The European Union gave Russia three days to stop a separatist rebellion in Ukraine or face deeper sanctions as the government in Kiev prepared to extend a cease- fire originally due to expire tonight.
EU leaders meeting in Brussels demanded separatists, whom Ukraine and its allies say are backed by Russian President Vladimir Putin’s government, return border checkpoints, release hostages and start talks to implement a peace plan drawn up by Ukrainian President Petro Poroshenko by June 30. Failure to do so will result in “further significant restrictive measures” against Russia, the leaders said in a statement.
Trying to bolster solidarity from richer nations to Ukraine’s west against what it calls Russian aggression, Poroshenko also signed a free-trade pact with the 28-member bloc, which he said showed Ukraine’s “sovereign choice in favor of future membership of the EU.”
“What a great day, maybe the most important day for my country after independence day,” Poroshenko said after signing the agreement in Brussels today. “The external aggression faced by Ukraine gives another strong reason for this crucial step.”
Accusing Putin’s government of allowing weapons, manpower and other support to flow across its border into Ukraine, the U.S. also is preparing sanctions against Russia on technology aimed at exploiting and producing oil and gas products, a major part of that country’s economy, according to three people briefed on the plans.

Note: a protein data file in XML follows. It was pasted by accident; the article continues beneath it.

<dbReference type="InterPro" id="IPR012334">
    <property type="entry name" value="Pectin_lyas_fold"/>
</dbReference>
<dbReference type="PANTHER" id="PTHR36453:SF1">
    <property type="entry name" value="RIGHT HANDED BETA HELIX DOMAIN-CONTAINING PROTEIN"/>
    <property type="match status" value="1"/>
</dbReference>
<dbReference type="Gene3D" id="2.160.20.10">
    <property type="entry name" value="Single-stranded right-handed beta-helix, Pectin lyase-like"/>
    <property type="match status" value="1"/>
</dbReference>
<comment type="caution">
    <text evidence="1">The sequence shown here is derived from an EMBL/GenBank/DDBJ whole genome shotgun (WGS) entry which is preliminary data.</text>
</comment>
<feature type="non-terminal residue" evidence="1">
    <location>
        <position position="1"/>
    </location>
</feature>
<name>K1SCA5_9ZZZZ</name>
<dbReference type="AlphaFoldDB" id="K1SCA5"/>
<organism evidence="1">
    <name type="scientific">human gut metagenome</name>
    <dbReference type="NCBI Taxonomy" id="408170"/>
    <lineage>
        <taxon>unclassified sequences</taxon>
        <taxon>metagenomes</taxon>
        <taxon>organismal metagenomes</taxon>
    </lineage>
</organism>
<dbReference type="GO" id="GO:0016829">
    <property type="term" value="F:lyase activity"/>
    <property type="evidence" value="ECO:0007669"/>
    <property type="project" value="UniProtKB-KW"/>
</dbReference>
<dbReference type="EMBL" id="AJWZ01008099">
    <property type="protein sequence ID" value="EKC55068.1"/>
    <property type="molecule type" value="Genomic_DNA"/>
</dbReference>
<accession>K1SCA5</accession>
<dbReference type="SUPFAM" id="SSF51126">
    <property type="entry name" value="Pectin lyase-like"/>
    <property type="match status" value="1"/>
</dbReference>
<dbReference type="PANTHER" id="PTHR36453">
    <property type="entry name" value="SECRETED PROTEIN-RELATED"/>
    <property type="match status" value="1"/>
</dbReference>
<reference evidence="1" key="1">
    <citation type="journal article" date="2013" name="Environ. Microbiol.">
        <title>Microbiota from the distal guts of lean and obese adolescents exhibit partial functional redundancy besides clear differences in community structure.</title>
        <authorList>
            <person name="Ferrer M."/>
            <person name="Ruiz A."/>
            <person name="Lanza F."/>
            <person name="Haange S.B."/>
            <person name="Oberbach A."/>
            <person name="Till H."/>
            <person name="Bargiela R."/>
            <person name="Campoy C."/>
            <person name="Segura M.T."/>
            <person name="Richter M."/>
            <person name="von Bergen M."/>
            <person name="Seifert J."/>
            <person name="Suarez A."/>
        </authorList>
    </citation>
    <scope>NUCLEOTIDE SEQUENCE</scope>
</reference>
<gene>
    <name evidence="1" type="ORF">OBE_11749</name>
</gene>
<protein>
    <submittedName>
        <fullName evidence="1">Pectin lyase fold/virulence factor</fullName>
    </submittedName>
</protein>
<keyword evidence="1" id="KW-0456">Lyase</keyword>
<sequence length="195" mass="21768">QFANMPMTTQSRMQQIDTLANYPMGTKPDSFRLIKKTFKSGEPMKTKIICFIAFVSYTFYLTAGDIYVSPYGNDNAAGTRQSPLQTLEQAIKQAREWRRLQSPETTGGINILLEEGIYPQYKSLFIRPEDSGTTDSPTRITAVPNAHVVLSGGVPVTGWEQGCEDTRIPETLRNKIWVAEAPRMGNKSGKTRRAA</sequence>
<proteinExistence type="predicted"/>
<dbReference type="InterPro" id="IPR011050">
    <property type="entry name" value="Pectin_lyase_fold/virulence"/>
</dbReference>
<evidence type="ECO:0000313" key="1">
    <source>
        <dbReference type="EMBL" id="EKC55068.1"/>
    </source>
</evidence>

Ukraine will prolong the week-long truce, which it says has been repeatedly flouted by pro-Russian separatists, by 72 hours from an original plan to end it at 10 p.m. tonight, two European government officials said. The officials asked not to be named because the discussions were private.
“I’ll have to conduct consultations with the minister of defense, the defense council, the heads of the General Staff and other people from the national defense and security council,” Poroshenko said in Brussels before he returned to Kiev. “Time will be up today at 10 p.m., so the decision will be taken today.”
German Chancellor Angela Merkel was the prime mover behind the crafting of the ultimatum, an official from the bloc said. In charge of the EU’s largest economy and its longest-serving leader as well, Merkel said yesterday that Poroshenko’s account would be crucial to shaping a response.
Diplomatic solutions are preferable, “but if nothing else helps, sanctions can be put back on the agenda, and this time they would be third-stage,” Merkel said in the speech to the lower house of parliament, the Bundestag, in Berlin on June 25. Third stage refers to the EU’s threat of sanctions on broad sectors of the Russian economy.
The EU has imposed asset freezes and travel bans on 61 people connected with unrest in Ukraine and Russia’s seizure of Crimea in March. It has stopped short of broader curbs on investment and trade that might damage the European economy as it shakes off the effects of the debt crisis.
The government in Kiev blames Putin for supporting rebels and stoking violence the United Nations says has killed more than 400 people in the country of more than 40 million.
The rejection of the free-trade accord by the man Poroshenko replaced, Viktor Yanukovych, triggered street protests in Kiev last November that ousted the then pro-Russian government after more than 100 people died in street clashes.